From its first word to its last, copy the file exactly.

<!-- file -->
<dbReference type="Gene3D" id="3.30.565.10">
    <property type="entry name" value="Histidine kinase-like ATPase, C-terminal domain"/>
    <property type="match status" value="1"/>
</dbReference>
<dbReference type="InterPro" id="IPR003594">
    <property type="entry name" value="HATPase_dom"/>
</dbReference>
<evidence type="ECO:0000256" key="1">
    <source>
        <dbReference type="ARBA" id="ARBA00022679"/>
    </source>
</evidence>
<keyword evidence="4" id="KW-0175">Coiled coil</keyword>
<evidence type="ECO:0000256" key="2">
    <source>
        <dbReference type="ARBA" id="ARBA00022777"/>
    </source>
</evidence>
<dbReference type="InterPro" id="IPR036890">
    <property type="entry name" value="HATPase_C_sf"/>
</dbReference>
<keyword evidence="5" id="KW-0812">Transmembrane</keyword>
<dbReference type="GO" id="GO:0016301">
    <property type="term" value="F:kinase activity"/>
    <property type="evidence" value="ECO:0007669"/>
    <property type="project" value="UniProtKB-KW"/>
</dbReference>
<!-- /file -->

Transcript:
<dbReference type="Gene3D" id="3.30.565.10">
    <property type="entry name" value="Histidine kinase-like ATPase, C-terminal domain"/>
    <property type="match status" value="1"/>
</dbReference>
<dbReference type="InterPro" id="IPR003594">
    <property type="entry name" value="HATPase_dom"/>
</dbReference>
<evidence type="ECO:0000256" key="1">
    <source>
        <dbReference type="ARBA" id="ARBA00022679"/>
    </source>
</evidence>
<keyword evidence="4" id="KW-0175">Coiled coil</keyword>
<evidence type="ECO:0000256" key="2">
    <source>
        <dbReference type="ARBA" id="ARBA00022777"/>
    </source>
</evidence>
<dbReference type="InterPro" id="IPR036890">
    <property type="entry name" value="HATPase_C_sf"/>
</dbReference>
<keyword evidence="5" id="KW-0812">Transmembrane</keyword>
<dbReference type="GO" id="GO:0016301">
    <property type="term" value="F:kinase activity"/>
    <property type="evidence" value="ECO:0007669"/>
    <property type="project" value="UniProtKB-KW"/>
</dbReference>